As sales of Belgian sweets boom internationally, the country has gone to war against chocolate forgery.
Sales of Belgian chocolate to Asia and Africa soared by 60% and 82%, respectively, between 2007 to 2011, according to Guy Gallet of the Brussels-based Royal Belgian Association of the Biscuit, Chocolate, Pralines and Confectionery (Choprabisco).
That demand has spawned a market of copycat sweets that don’t contain a trace of Belgian chocolate.
It works like this: chocolate made in places like Hungary, Turkey and even China is showing up in Belgian-style packaging (complete with Belgian flags and photos of Brussels) and attempting to piggyback on the success of the European nation’s chocolate heritage.
Other brands are, in Gallet’s opinion, exploiting a marketing loophole: they contain bulk chocolate from one of Belgium’s three large industrial processors but are made abroad.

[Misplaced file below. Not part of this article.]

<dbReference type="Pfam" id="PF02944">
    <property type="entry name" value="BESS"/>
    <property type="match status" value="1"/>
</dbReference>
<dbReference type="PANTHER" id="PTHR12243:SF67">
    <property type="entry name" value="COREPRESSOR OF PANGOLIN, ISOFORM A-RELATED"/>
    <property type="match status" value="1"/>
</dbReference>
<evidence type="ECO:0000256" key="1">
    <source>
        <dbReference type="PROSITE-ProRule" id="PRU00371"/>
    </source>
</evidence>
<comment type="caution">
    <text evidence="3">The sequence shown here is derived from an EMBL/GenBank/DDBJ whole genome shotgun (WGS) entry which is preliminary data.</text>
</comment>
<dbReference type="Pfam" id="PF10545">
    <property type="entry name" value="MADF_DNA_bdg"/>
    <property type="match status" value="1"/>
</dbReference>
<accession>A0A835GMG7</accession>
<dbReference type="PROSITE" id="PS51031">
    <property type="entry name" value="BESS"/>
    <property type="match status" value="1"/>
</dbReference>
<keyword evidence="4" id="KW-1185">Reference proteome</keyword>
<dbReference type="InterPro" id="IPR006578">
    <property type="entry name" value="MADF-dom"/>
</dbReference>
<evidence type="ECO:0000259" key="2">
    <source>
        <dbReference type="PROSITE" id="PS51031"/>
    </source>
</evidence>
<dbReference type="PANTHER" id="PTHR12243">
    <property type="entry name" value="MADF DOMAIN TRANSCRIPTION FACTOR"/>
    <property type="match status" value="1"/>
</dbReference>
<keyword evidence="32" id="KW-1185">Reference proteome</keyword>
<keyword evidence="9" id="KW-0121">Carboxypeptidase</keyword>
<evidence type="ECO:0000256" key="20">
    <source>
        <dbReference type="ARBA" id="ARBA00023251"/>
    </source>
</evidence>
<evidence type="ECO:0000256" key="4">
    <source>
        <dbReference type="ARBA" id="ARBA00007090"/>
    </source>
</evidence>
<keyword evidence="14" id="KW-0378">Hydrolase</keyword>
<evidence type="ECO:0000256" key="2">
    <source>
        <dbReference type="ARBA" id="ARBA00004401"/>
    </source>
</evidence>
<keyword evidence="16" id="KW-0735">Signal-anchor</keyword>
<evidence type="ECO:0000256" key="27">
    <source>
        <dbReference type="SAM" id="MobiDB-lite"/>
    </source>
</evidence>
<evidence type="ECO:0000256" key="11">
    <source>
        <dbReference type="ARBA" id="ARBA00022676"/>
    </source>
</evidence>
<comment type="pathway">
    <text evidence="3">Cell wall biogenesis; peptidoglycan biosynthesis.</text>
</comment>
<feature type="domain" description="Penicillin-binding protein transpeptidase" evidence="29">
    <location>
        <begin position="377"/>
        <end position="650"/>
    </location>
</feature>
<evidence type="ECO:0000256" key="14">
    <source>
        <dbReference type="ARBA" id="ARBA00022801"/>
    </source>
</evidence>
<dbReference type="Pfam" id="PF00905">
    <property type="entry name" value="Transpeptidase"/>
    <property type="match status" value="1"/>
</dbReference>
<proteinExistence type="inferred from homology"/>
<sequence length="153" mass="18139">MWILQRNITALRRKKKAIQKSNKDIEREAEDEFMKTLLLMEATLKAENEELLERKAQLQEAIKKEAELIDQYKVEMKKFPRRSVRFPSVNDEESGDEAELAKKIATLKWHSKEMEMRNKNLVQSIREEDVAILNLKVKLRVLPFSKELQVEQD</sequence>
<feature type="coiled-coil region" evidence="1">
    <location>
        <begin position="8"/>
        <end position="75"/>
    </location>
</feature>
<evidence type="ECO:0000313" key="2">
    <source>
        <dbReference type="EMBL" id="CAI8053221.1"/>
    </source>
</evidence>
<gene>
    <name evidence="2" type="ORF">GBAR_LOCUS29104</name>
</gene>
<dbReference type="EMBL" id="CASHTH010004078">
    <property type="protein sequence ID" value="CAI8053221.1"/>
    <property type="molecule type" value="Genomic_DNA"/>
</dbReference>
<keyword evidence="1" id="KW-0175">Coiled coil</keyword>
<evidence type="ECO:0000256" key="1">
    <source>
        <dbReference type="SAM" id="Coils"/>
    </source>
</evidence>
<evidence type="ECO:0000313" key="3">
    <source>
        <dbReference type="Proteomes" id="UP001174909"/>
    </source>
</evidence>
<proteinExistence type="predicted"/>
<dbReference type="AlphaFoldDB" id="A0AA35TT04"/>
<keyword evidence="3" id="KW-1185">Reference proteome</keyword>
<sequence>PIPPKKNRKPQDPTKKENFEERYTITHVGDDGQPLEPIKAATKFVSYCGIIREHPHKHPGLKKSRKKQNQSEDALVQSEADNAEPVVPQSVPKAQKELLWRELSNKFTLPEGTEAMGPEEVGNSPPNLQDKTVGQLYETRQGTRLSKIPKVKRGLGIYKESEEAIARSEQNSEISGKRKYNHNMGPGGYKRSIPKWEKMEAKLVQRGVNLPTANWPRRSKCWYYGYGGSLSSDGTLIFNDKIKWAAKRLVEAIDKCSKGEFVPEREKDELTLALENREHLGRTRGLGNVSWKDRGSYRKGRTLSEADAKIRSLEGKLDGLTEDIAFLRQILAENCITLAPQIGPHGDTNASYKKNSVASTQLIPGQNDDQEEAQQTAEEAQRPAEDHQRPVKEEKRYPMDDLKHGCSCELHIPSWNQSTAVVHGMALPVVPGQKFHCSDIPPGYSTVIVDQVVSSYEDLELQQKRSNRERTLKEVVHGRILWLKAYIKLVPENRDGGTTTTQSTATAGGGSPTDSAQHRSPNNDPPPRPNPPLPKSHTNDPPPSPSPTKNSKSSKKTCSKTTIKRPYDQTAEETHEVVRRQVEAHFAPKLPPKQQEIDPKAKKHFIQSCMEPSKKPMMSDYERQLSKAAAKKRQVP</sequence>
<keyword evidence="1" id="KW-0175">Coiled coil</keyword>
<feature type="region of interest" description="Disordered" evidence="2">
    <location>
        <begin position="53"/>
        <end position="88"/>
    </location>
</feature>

“Some companies think that if they use Belgian chocolate as an ingredient, they can call the finished product Belgian chocolate,” Gallet says. “But this we can’t accept, because the consumer thinks it’s a Belgian product.”
Gallet says his group is deciding whether to apply for European Union “protected geographical indication” for Belgian chocolates. A law change in Europe last year made chocolate eligible for EU food protection rules that had previously been reserved for French Champagne from the Champagne region or Italian ham from Parma.
But EU laws wouldn’t do much to curb Belgian chocolate impersonation outside of Europe—an issue that has so bothered Belgium’s chocolatiers that they’ve sent envoys in search of spurious sweets. When they find examples, they send packaging and photos back to Gallet. He then contacts the companies in question and asks them to recall the products. If that doesn’t work, the association asks Belgium’s embassies to get involved. “And if that doesn’t work,” Gallet says, “we eventually go to court—but this we try to avoid.”